Some pilgrims line the Monastery of San Salvador, on the Camino del Norte, direction Santiago de Compostela, which crosses part of the Mari & # 241; a Lucense. . / Eliseo Trigo

Madrid, Jul 11 ​​. .- Two historic Spanish regions, Galicia and the Basque Country, hold regional elections tomorrow, Sunday, with « extreme » security measures in the face of hundreds of coronavirus outbreaks throughout the country.
Although the vast majority of cases detected in recent weeks are minor, national and regional health authorities are working to prevent outbreaks of community contagion out of control, in one of the countries most affected by the pandemic worldwide, with more than 28,400 dead.
In both regions, precautionary measures have been increased, with masks, disinfectant gel, safety distance markings and entry and exit routes, as well as a priority for people over 65 years of age.
In the Basque town of Ordizia, epicenter of the most important outbreak in its region (70 cases), the electoral tables have been installed in open places, such as schoolyard patios or sports facilities, to avoid closed places.
It is also recommended to take the envelopes with the ballots from home, in order to use the public booths as little as possible.
The authorities of both regions have banned infected people from voting, explaining that their right to vote is not restricted but their mobility is limited to protect the rest of the population.
Basque-positive covid-19 citizens who come to vote may commit a crime against public health, regional security ministers Estefanía Beltrán de Heredia and health ministers Nekane Murga said at a press conference this Saturday.
In these circumstances, the big question is the level of participation. As an example, only 41.6 percent of voters voted in the second round of French municipal elections on June 28, the most immediate precedent for elections after the end of confinement due to the pandemic.
Voting by mail shot up in both regions compared to the previous 2016 elections: 130 percent in the Basque Country and almost 80 percent in Galicia.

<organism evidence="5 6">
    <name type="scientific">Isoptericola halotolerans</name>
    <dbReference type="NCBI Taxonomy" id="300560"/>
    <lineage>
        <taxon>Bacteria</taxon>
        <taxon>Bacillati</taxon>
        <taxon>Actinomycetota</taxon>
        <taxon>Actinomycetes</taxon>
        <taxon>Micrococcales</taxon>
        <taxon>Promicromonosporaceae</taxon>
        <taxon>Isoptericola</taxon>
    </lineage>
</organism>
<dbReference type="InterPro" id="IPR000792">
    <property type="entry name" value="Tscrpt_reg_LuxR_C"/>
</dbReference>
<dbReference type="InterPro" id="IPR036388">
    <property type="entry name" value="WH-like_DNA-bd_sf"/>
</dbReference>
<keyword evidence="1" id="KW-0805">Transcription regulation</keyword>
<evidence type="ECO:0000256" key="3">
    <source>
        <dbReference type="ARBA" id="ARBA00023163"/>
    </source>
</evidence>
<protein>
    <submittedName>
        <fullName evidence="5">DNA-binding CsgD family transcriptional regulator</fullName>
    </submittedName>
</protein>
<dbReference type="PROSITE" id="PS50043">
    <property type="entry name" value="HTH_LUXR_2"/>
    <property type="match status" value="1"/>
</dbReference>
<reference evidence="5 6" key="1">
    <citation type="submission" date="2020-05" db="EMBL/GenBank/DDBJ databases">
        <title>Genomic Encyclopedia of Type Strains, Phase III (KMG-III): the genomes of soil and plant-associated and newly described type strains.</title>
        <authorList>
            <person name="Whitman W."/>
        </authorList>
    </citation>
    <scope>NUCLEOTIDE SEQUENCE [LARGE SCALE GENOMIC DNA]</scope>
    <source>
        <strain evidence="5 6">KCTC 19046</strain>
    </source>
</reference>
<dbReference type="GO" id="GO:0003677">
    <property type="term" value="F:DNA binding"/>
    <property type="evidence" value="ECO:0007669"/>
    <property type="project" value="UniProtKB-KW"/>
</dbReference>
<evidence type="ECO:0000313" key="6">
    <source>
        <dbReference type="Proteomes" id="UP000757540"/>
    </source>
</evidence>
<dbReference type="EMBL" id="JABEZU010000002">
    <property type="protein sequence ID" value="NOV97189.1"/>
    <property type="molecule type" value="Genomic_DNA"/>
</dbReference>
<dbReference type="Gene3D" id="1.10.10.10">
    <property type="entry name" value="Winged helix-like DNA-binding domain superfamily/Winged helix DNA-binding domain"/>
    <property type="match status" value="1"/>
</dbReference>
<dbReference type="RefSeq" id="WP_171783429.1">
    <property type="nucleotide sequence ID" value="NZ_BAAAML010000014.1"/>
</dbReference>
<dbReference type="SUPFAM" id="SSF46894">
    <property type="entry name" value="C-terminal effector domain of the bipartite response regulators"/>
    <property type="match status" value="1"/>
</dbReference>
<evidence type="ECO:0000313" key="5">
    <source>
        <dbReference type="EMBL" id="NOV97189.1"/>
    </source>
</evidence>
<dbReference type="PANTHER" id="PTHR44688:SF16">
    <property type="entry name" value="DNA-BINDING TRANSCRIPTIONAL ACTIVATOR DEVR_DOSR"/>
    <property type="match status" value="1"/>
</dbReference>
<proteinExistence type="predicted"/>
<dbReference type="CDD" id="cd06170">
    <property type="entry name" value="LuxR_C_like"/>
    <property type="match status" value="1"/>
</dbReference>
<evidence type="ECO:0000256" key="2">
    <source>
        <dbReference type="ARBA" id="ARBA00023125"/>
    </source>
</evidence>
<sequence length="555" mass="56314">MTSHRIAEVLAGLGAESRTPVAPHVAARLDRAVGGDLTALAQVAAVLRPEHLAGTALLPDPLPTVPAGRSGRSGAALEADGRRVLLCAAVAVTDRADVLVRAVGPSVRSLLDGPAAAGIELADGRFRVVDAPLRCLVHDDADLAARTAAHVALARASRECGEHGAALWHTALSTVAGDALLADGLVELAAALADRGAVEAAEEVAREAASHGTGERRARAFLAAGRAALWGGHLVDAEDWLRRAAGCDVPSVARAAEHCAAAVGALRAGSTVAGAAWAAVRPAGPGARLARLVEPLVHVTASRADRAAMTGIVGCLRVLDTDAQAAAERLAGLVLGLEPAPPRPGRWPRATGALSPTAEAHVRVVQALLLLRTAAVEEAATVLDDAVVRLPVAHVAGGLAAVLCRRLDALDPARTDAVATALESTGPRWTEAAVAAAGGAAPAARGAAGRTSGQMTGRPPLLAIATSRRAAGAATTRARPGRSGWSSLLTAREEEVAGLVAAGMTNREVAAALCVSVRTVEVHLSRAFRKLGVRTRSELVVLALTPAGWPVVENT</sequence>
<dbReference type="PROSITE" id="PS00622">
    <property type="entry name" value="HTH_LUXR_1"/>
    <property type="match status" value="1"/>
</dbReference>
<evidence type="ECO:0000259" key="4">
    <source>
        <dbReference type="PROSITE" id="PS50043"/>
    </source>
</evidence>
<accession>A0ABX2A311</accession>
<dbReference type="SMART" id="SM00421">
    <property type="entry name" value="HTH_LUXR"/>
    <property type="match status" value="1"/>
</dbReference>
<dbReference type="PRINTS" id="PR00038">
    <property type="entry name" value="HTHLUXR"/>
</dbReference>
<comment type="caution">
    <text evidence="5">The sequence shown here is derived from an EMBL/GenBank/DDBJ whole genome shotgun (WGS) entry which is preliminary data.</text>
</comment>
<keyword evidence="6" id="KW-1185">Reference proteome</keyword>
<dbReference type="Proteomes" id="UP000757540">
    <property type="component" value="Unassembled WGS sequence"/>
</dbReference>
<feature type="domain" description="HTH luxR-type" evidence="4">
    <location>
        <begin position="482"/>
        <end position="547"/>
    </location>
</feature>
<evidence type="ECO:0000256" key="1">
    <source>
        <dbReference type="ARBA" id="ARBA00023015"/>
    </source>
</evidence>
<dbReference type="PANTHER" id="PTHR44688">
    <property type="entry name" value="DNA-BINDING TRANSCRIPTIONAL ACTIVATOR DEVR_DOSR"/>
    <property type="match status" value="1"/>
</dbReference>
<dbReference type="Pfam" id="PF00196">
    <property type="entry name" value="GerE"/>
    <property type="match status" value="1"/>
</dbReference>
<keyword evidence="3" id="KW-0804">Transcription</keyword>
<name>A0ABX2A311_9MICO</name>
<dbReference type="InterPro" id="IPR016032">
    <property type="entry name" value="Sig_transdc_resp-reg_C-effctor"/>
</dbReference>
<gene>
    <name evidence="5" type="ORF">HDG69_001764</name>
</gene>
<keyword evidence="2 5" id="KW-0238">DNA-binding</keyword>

In an attempt to avoid a strong abstention, the Galician president and candidate for reelection, Alberto Núñez Feijoo, affirms that the situation is « normal and calm », and that going to vote will be « safe, like going to the pharmacy ».
« Do not be afraid. Voting is safe, » said the head of the Basque Government, Íñigo Urkullu, when addressing « people who can be prevented from going to vote. »
On the purely political side, the fact that both regions have their own characteristics, added to the foreseeable wide abstention from the pandemic, may limit the extrapolation of the results at the national level.
In other circumstances, these elections could be a first thermometer to see the health of the coalition government -the first in the recent democratic history of Spain-, made up of the Spanish Socialist Workers Party (PSOE) and the leftist formation United We Can.
One of the axes of the political discussion is the strong economic crisis caused by the coronavirus pandemic and the Executive’s response, focused on trying to reduce the social repercussions and defend the most fragile population.
But Galicia is a region where the conservative Popular Party (PP, the first opposition force at the national level) traditionally wins.
Current head of the Galician regional government, Núñez Feijoo (PP), aspires to achieve his fourth term and achieve his second absolute majority, against the PSOE and various leftist and nationalist groups that aspire to form an alternative coalition.
Something similar occurs in the Basque Country, where the Basque Nationalist Party (PNV) hopes to repeat the victory it has been obtaining since regional elections were held there in 1980.
All the polls indicate that the PNV will improve its results four years ago, although without achieving an absolute majority, despite some notable errors and corruption scandals.
And there is no doubt that it will maintain its parliamentary collaboration with the Socialist Party, which is also reproduced, conversely, in Madrid, where the PNV supports the Government chaired by the socialist Pedro Sánchez.
A possible national interpretation of the results could occur if Núñez Feijoo achieves a broad victory in Galicia, since at the national level he maintains a much more moderate and pactist discourse than that of the leader of his party, Pablo Casado, of an incendiary verb against the Spanish Government. .
Instead, Casado imposed a much tougher candidate in the Basque Country than initially anticipated, and a negative result in that region could also mean some form of disavowal for the conservative leader’s strategy.
Rafael Cañas